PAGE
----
In a follow up to our “Reeding Period post,” this week’s This is Lawrence video features the Lawrence University Collective of Early Music (LUCEM) “petting zoo” from a couple of weeks back. The petting zoo allowed anyone to come in and check out, fondle, and even play these instruments from our James Smith Rudolph Collection of Early Winds.
Our own Katelin Richter is featured prominently, both in explaining what is going on and in her “oboe d’amore” performance.
We’ll chalk this up partly to the Entrepreneurship in the Arts and Society effort. I’m sorry I missed this one.
This week’s This is Lawrence video gives a big shout out to the Lawrence Scholars in Business program, spearheaded by the intrepid, semi-fearless and always venturesome, Professor Adam Galambos.
Here is the video!!!
Can you believe all the talent on display? I spotted trustee and LSB champion Bob Perille, LSB-Scholarship winner and I&E reading group member Katelin Richter, Tyler Vane, Suzie Kraemer, Colin Smith, Murtaza, Professors Galambos and Finkler, and many others. Make sure to send it to your parents and friends. And your friends’ parents. And your parents’ friends. It’s simply the best This is Lawrence video in memory.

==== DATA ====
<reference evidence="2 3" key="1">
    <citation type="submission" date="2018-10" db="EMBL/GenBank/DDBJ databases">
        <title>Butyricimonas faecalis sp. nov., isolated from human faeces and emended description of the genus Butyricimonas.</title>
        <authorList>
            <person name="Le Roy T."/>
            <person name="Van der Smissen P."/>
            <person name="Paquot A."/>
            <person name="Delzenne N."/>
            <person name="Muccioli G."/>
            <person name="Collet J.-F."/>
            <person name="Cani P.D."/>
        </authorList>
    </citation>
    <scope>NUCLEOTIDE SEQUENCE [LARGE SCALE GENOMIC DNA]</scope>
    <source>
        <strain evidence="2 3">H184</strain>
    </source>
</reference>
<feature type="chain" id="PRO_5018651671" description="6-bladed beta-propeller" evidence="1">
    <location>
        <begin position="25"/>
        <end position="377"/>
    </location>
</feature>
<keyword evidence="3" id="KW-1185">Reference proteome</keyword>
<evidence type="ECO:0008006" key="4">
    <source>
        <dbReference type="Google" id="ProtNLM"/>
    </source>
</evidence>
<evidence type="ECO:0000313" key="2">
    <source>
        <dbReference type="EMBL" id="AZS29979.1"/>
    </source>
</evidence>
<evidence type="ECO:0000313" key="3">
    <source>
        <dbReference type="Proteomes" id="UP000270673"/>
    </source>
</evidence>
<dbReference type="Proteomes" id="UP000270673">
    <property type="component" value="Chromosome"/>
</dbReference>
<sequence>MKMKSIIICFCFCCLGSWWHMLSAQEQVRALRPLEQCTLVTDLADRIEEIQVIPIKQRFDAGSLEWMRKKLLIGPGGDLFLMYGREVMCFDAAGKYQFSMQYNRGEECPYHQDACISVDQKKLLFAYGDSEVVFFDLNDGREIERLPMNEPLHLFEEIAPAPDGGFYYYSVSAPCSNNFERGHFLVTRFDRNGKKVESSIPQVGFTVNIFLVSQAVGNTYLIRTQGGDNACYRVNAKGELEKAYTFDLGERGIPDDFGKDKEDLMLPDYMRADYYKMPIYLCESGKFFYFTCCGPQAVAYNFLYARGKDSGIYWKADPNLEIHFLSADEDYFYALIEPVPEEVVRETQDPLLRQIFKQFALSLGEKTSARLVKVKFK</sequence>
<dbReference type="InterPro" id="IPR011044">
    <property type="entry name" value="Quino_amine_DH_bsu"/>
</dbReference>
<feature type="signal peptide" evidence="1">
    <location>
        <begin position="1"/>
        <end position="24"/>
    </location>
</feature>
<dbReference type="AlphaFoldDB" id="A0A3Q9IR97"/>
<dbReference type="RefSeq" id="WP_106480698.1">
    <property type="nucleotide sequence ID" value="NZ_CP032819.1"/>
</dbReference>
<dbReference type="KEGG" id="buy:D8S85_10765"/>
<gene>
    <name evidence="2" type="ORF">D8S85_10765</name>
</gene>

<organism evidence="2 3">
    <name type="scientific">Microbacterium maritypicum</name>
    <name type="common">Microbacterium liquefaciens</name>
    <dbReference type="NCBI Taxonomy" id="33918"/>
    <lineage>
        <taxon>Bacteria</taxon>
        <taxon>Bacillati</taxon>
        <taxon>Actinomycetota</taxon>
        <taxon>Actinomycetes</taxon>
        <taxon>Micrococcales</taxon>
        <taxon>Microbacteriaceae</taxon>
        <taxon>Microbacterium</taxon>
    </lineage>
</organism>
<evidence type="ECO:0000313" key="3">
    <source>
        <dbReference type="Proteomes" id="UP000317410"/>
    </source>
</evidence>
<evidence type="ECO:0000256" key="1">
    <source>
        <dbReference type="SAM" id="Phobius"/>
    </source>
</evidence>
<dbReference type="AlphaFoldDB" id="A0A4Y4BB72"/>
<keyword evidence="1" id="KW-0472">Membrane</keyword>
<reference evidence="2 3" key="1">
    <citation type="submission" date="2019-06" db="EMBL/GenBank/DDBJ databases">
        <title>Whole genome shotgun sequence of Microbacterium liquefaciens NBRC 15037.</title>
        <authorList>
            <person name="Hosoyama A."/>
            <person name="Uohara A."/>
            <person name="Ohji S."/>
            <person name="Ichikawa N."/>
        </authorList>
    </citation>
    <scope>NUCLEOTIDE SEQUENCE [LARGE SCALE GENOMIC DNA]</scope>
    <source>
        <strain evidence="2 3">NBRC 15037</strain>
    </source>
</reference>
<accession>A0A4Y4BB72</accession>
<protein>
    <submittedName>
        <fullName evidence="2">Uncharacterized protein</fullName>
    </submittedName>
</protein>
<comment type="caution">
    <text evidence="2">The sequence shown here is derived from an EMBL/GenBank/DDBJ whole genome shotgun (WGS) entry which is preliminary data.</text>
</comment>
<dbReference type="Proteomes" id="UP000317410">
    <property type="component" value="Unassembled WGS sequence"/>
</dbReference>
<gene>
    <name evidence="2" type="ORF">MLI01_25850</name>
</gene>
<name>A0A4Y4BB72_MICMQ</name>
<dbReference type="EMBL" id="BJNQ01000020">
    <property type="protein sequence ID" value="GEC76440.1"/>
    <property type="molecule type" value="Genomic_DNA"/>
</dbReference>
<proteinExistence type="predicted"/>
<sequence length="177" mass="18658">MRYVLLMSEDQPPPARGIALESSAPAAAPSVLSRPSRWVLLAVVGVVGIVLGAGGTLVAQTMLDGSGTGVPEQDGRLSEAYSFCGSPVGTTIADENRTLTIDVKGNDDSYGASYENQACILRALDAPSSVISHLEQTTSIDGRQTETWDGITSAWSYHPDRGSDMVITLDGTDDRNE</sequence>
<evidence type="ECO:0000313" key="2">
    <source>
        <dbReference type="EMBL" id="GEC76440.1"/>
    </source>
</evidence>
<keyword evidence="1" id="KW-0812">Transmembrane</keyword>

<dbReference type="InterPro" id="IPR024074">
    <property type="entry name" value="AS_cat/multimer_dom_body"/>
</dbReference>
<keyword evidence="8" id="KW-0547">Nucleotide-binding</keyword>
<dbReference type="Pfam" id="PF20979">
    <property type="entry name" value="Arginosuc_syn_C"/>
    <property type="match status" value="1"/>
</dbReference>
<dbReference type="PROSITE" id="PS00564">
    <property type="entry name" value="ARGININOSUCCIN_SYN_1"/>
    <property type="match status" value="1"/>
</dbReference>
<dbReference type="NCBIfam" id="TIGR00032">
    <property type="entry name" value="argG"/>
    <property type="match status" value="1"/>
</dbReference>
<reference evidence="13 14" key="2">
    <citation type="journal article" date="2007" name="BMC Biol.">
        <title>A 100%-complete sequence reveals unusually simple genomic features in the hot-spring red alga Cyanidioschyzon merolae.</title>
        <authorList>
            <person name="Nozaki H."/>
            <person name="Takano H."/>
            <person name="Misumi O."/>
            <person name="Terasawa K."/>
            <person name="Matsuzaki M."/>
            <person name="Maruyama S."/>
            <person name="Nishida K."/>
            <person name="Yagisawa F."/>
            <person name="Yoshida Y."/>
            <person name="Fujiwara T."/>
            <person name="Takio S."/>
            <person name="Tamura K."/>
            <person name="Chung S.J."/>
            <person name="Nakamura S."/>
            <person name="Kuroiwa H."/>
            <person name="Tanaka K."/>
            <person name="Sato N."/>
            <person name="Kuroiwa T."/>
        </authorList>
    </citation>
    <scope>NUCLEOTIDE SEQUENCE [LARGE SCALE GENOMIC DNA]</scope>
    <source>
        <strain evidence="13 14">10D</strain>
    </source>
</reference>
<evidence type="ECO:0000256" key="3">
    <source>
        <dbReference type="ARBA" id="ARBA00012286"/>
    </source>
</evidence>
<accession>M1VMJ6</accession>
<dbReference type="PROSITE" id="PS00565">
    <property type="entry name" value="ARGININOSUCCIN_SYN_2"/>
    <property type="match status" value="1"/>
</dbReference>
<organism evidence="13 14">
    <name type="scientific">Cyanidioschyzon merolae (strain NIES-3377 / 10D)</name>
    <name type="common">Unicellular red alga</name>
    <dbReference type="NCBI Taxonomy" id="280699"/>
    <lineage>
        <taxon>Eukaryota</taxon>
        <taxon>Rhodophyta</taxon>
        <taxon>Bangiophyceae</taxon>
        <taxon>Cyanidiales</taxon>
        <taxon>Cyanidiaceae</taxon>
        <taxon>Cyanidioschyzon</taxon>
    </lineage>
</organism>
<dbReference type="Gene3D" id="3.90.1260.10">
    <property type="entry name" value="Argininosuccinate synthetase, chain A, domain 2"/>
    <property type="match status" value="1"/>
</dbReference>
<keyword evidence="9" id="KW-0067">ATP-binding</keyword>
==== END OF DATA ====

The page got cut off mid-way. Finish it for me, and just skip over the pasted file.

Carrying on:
Speaking of LSB, the Chicago trip is coming up. That should be educational and entertaining. Don’t miss it.
And, speaking of entertaining, the Entertainment Industry Summit is coming in May.
Could LSB rock any harder?
Many of us just returned from Björklunden, where we spent the weekend talking about game theory, outsourcing at Lawrence and elsewhere, and the economies of Monterrey, Bangalore, Seattle, and Johannesburg. And we enjoyed late (?) winter in Door county, as well as Georgi’s guitar playing and Sunghun’s piano music.
We also held the first Lawrence Economics evolutionary game tournament. This competition follows in the tradition started by Robert Axelrod, who organized a computer tournament in the 1970’s to see what kind of behavior will be most successful in an evolutionary game. Participants entered strategies (described as algorithms), and each such entry became an agent in Axelrod’s world. These agents met randomly and played the prisoners’ dilemma game. Our competition also featured random encounters and the prisoners’ dilemma game.
Though many were betting on strategies such as “sneaky” and “defector,” in the end Oliver Zornow’s “foolfor7” took the $25 prize, to be awarded at Monday’s Econ TeaBA. “Foolfor7” started alone but reproduced faster than any other strategy, and avoided being exploited with its trademark “fool me 7 times, shame on you, fool me 8 times, shame on me” approach to life in a squareful of pixels. We used the fun, convenient and easy to learn Netlogo software to run the simulation. If you’d like to play with the parameters and check out how the various strategies would fare in different populations, download the free netlogo software and open this Netlogo file (download the zip file and double click on it to unpack it).